Our First Canadian Cottage Experience
by Raheel Raza

As Canadians of South Asian heritage, the cottage experience is new to us. But not from lack of trying! Every summer I’ve heard colleagues and friends talk about “the cottage” and I was determined to do this very ‘Canadian’ thing. Scared to take the plunge alone, I convinced a few friends to try cottage country with us. “Nothing too rustic” they whined; “as long as there’s a washroom with a shower, and a restaurant close by, I’m happy” insisted my spouse. So I happily booked the name of someplace somewhere that sounded picturesque (no idea where it was geographically). Our plans never materialized because the location of the first place was a 10 hour drive from Toronto and second time, the friends had just read about bear attacks so the consensus was to stay home, stay safe. My 'Canadianization' to this point was that I began to appreciate what ‘wimp’ means.

As Canadians of South Asian heritage, the cottage experience is new to us. But not from lack of trying! Every summer I’ve heard colleagues and friends talk about “the cottage” and I was determined to do this very ‘Canadian’ thing. Scared to take the plunge alone, I convinced a few friends to try cottage country with us. “Nothing too rustic” they whined; “as long as there’s a washroom with a shower, and a restaurant close by, I’m happy” insisted my spouse. So I happily booked the name of someplace somewhere that sounded picturesque (no idea where it was geographically). Our plans never materialized because the location of the first place was a 10 hour drive from Toronto and second time, the friends had just read about bear attacks so the consensus was to stay home, stay safe. My 'Canadianization' to this point was that I began to appreciate what ‘wimp’ means.

The drive up there was uneventful except losing our way a few times, because ‘real men’ (I am told) don’t stop to ask for directions. Our cottage was on Deer Lake through an unpaved road, quite isolated and stood by itself. The boys were not impressed, more used to the luxuries of concrete hotels. I was thrilled by the rustic atmosphere, hubby unsure. As we opened the car doors, we were greeted by a combined buzz of flies and mosquitoes. The boys immediately ran for cover into a ditch which was full of frogs – not an auspicious start. Major challenge was how to park the car at a slant which had hubby occupied for an hour before he discovered the actual parking spot.

We gingerly explored the terrain and found a canoe. When we figured out what to do with the canoe, our younger son bravely ventured out on the lake while I had visions of the Loch Ness monster. Older son informed us that he was being hungrily pursued by a giant frog, chipmunk and a fly, and would be killed if he stayed outdoors. Hubby paced up and down trying to reach people on his cell phone to complain that we were in the boons. Once the men discovered there was no television, no connection for the laptop and phone calls would cost a lot, they started settling down. It took a while to convince them that running water here was a luxury and they couldn’t take two showers a day. “Absorb the atmosphere, breath deeply, enjoy the lake” I kept saying. “It’s hot, the flies scare us and the lake looks deep and dangerous” was the response.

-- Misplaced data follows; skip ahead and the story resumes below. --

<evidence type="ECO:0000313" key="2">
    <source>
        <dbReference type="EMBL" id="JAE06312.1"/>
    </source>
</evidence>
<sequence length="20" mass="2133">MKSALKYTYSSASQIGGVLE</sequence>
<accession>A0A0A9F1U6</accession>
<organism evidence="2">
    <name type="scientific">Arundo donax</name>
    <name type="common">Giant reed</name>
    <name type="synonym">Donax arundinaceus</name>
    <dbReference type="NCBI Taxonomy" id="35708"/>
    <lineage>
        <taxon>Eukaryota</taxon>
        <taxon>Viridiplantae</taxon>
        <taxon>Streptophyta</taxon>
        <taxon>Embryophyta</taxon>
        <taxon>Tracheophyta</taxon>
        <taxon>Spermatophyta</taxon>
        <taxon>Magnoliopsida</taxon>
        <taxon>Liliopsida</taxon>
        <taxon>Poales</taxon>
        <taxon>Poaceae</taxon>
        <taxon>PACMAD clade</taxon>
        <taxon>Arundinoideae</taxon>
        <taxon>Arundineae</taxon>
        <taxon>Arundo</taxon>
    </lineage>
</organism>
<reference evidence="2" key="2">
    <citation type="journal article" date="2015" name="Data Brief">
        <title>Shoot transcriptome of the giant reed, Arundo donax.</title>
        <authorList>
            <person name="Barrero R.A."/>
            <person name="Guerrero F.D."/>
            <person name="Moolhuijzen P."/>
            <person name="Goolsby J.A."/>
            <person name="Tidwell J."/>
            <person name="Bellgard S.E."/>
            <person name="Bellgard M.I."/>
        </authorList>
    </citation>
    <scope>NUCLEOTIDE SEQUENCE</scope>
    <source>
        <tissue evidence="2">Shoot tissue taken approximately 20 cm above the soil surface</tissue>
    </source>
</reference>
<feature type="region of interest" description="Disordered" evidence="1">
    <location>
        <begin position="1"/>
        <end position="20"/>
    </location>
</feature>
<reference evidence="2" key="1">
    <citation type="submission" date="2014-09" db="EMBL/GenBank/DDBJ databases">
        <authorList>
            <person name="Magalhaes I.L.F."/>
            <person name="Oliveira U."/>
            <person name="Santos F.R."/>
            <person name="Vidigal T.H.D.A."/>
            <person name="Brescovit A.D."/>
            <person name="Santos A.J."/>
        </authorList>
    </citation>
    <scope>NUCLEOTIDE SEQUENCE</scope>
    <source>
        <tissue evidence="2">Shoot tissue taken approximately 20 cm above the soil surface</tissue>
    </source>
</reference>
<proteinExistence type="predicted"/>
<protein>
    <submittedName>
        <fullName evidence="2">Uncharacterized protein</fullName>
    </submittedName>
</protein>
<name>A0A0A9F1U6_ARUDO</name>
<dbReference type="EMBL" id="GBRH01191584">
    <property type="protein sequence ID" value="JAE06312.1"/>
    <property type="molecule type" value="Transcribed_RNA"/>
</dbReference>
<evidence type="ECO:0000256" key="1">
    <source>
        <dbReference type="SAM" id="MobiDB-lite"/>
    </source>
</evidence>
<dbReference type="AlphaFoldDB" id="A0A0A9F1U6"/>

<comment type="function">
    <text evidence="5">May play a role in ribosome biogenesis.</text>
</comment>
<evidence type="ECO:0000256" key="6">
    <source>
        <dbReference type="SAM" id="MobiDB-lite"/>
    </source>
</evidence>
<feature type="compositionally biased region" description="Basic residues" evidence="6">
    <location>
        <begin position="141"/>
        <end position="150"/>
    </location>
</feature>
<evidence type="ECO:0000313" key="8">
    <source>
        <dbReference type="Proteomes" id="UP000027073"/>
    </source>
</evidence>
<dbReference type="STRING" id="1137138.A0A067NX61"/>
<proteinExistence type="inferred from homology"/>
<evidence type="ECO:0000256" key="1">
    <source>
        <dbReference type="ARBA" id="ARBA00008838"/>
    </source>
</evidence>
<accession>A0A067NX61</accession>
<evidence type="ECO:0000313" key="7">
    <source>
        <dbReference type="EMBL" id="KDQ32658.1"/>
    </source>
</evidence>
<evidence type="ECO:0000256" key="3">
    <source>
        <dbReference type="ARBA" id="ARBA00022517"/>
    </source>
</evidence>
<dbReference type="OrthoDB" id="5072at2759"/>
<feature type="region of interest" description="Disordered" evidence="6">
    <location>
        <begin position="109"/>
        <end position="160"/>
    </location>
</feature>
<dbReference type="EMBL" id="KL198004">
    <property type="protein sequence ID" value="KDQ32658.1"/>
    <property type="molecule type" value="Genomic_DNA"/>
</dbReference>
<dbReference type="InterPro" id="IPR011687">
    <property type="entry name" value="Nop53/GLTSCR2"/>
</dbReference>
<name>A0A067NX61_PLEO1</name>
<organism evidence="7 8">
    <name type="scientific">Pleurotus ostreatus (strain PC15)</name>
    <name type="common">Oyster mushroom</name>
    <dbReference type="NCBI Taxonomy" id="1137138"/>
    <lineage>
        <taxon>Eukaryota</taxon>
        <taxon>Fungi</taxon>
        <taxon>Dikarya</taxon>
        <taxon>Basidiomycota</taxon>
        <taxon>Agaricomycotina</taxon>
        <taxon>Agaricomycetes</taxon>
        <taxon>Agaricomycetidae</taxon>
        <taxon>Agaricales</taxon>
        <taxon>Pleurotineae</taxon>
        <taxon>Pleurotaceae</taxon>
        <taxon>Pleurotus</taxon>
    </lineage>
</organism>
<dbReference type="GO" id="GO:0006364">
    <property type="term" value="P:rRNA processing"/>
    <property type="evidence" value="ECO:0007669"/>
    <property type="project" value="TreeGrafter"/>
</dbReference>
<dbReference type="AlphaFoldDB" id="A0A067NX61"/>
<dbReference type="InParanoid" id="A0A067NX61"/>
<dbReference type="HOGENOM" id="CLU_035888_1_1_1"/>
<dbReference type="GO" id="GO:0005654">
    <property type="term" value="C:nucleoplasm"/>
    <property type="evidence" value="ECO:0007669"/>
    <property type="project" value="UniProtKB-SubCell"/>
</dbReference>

It took the family one day to bring their mind round the fact that we were in the middle of nowhere, mother was not going to serve three meals on demand, this was not Jurassic Park, bears would not attack us and raccoons are harmless creatures. It took me one cooking session to understand that cottage smoke detectors are not used to curry odours or fried samosas, so after tying to disable 3 detectors, I gave in and opened cans. This part was good. Next day the ambience started settling in until we went for a drive to the only local country store and found they had just installed the internet so we lost the boys for half a day. I guess news travels fast in a small town because the locals were aware that an “ethnic” family was staying at the cottage. My palms decorated with henna (due to the anniversary celebrations) caused a bit of a sensation. It seems the shopkeeper had called Toronto to ask the cottage owner why I had tattoos on the palms and back of my hands!

From here we bravely ventured to explore the South end of Algonquin Park. Peak season had not quite started so it was deserted. The men decided on a walk through the woods while wimpy mother stayed in the car with the AC on and a warning not to let any mosquitoes in. Just as well because they were back in 5 minutes sweaty and unhappy, wielding tree branches like clubs (to kill the flies I suppose!)

Overall it was a great learning experience – seeing a deer and beaver for the first time and stopping for a duck family crossing the road. We also managed to sit outside by the lake and have a meal without everyone paranoid about bugs and beetles, and once we were able to figure that the sound of loons was not wolves, we actually stayed outdoors till late. On our return home we stopped for a country-style breakfast, boys acting like this was their first home-cooked meal in a week.

I’m going again later in Fall but this time I’m dumping the guys and taking some girlfriends along. This is as Canadian as it gets.

 

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